Pac-Man Championship Edition DX Review

pac 2
Platforms: PSN, XBLA
Release Dates: November 17, 2010 (XBLA), November 23, 2010 (PSN)

If a psychedelic rave ever had a forbidden love child with the video game classic Pac-Man, I think Pac-Man Championship Edition DX would be the result, minus the LSD. From the second you press start, the bombastic bass bellows from your speakers inducing a trance that foreshadows you future feelings to this game. It’ll strap you down, make sweet love to your senses, and you’ll love every second of it.

Pac-Man needs no introduction. Ghosts need busting, pellets need eating, and the yellow circle man is the prime choice for this problem. Although things are different here. This time Pac-Man is on the offensive, even being outfitted with an array of screen-clearing bombs. Cowering and running from the ghosts is a tactic best left in the 1980s, as you now have the power to run trains on the once pesky ghouls. Your perverted mind jumped to a completely different topic when you read something about “running a train,” but it seems like the perfect description. You travel through the many visually pleasing mazes but this time, you must awaken the ghosts and have them follow you to their imminent doom. After a minute or two, you end up having a complete trail of a couple dozen tasty ghosts and all you need is the sacred power pellet. Once the power pellet is consumed, the line of phantoms might as well be a line of cheeseburgers. Flipping 180 degrees lets you gobble up every last ghost with an immensely satisfying sound along with your score shooting through the roof. I got giddy every single time this happened because the visual and audio feedback loops are extremely satisfying as the jarring ding noises and stop motion are great effects.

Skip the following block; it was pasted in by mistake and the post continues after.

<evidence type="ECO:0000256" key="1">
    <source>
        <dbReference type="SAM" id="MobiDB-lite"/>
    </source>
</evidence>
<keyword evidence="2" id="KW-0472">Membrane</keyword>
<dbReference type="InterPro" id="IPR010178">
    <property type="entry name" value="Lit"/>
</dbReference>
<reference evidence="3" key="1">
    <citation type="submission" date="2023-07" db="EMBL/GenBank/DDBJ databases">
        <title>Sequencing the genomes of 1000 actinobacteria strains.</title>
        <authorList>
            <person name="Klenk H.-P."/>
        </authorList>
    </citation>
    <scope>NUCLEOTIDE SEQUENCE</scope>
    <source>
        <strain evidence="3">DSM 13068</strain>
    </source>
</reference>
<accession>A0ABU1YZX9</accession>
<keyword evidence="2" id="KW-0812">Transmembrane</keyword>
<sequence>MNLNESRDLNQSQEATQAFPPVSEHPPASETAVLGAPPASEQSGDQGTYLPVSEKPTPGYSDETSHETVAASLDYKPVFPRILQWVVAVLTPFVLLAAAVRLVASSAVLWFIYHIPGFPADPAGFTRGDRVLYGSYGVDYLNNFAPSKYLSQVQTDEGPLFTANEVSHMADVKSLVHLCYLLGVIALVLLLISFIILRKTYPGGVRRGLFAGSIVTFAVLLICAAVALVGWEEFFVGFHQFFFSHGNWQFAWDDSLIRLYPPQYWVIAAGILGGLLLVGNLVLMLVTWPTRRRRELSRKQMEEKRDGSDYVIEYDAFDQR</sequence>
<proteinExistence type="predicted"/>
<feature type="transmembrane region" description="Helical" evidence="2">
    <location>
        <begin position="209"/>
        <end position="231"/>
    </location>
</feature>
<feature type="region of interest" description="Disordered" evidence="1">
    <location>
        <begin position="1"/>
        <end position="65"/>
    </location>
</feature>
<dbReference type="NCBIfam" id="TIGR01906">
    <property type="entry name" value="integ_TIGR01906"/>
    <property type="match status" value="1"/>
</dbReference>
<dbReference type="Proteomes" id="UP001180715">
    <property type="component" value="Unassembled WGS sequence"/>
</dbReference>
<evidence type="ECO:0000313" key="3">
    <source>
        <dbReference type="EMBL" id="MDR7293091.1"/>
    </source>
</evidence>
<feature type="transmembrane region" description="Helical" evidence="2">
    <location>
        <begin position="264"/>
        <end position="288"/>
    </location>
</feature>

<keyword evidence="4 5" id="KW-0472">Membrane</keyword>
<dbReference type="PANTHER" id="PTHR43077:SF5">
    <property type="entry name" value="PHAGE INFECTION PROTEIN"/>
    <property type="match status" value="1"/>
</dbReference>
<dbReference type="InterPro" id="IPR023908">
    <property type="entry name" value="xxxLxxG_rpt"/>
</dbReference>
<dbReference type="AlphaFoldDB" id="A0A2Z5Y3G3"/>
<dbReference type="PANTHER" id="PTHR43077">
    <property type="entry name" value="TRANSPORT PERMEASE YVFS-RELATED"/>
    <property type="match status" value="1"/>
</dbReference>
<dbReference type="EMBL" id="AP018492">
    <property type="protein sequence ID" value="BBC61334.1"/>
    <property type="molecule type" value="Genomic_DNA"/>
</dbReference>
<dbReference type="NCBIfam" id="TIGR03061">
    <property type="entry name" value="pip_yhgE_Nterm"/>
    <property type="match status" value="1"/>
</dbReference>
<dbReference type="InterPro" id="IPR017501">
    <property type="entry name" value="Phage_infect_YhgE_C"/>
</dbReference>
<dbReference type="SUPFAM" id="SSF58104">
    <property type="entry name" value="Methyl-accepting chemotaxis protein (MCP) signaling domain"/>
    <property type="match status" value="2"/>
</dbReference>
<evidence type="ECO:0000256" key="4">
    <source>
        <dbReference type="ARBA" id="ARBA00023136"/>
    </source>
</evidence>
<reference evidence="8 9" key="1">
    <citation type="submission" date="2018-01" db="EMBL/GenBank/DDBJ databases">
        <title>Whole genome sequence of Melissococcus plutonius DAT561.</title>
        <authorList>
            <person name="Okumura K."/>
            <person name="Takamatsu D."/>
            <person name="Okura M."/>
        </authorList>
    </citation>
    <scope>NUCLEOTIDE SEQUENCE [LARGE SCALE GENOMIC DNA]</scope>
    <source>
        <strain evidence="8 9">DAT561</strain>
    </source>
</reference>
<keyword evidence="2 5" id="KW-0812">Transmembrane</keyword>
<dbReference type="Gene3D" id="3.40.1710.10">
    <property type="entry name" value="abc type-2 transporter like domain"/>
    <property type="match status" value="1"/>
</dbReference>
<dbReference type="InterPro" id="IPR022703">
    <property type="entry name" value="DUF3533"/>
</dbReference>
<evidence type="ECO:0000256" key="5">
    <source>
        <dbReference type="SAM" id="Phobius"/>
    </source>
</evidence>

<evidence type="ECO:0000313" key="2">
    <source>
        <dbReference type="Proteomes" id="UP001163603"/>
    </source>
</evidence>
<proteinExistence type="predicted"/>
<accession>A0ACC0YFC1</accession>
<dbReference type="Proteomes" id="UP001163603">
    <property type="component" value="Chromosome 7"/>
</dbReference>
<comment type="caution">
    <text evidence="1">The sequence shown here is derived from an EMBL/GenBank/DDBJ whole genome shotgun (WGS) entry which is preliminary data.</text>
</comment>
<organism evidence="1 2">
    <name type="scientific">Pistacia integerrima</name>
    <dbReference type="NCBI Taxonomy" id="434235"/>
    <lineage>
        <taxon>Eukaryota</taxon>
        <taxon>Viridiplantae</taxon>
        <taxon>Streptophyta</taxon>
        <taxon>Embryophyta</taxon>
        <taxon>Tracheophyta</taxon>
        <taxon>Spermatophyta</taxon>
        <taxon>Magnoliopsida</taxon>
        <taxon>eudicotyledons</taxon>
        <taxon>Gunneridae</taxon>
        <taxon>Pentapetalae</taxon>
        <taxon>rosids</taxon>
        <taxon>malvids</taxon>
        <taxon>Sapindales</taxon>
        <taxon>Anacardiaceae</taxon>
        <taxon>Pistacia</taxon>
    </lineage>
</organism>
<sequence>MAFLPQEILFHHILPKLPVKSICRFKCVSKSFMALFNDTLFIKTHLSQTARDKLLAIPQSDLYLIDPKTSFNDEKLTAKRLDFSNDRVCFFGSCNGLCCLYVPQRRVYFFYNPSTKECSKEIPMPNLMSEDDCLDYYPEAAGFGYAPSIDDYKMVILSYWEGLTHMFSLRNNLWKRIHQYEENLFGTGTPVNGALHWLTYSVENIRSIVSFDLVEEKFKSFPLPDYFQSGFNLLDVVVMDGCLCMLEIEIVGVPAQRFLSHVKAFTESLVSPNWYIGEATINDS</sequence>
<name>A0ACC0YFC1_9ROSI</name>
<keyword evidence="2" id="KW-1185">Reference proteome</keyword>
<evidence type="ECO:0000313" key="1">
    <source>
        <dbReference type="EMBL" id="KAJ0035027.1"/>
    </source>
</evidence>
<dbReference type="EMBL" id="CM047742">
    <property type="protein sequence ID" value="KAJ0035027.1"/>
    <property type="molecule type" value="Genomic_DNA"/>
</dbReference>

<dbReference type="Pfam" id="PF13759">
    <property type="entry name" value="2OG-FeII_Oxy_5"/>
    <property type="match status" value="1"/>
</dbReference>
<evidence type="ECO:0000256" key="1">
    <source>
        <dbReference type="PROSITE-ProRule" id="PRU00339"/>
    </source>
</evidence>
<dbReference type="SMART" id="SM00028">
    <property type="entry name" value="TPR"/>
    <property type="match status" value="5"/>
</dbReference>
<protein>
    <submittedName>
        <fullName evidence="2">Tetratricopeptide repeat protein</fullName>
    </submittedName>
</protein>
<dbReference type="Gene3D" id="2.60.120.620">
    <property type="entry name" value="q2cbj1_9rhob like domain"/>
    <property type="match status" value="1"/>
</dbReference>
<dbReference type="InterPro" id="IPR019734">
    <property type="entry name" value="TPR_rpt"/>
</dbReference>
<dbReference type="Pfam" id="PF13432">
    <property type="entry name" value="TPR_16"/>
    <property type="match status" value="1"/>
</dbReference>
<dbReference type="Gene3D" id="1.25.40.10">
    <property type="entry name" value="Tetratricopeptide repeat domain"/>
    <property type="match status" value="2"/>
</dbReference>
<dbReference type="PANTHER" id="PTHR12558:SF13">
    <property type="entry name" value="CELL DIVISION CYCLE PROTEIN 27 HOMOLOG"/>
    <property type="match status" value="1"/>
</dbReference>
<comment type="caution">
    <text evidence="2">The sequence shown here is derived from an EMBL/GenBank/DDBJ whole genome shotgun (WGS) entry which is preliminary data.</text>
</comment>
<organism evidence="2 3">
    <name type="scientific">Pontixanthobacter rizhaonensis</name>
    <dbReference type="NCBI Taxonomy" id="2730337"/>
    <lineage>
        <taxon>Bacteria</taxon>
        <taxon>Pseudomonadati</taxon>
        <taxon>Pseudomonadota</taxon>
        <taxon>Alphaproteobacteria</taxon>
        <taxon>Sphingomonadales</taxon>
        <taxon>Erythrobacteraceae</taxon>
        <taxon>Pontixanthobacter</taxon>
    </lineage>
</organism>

Championship Edition DX has a couple different modes deriving from the same core of eating your daily caloric intake of phantasmal energy, but what really grabs your attention is the fantastic tunes. I mentioned the infectious opening track, but that is just scratching the surface of groovy music. Level after level has something new to listen to and you won’t be disappointed as you will be bobbing your head consistently. The songs even ramp up to match the tension of having only one minute left to topple your score, which is small, effective detail. I seriously lost track of my ghost train sometimes because I was too busy focusing on the music pumping out of my surround sound. I said this with VVVVVV as well, but chalk this one up for memorable and funky video game soundtracks.

If leaderboards (or scoreboards in the PS3 version) are your thing, Championship Edition DX has you covered. Taking it a bit further than run-of-the-mill leaderboards, a personal scoring system like the auto-log in Need For Speed: Hot Pursuit, has been set in place. Always showing you what your friends are doing is an odd incentive to push you to do better. Just one more game to beat Josh’s 1,243,942 score in Championship II. I can do it. Just one more try. It taps that personal competitive feeling because, let’s face it, you’re probably not gonna be gunning for the top spot in any leaderboards, so why not start with people you actually know?

I don’t often get attached to arcade or downloadable games but this new updated Pac-Man has me hooked. Coming in at only $10, it’s the perfect arcade to be played in bursts but still retains the enslaving pull to play off and on. The simple game play that matches the hypnotic music that will be stuck in your head shows that Pac-Man never really left, he just needed a fresh coat of paint.

Pros:
+Music is awesome
+Offensive Pac-Man is fun Pac-Man
+Personal leaderboards gives reasonable goals
+Lot of different stages with a few modes
+$10 for a good amount of content

Cons:
-D-pad can occasionally can cause missed turns

Final Score: 9/10

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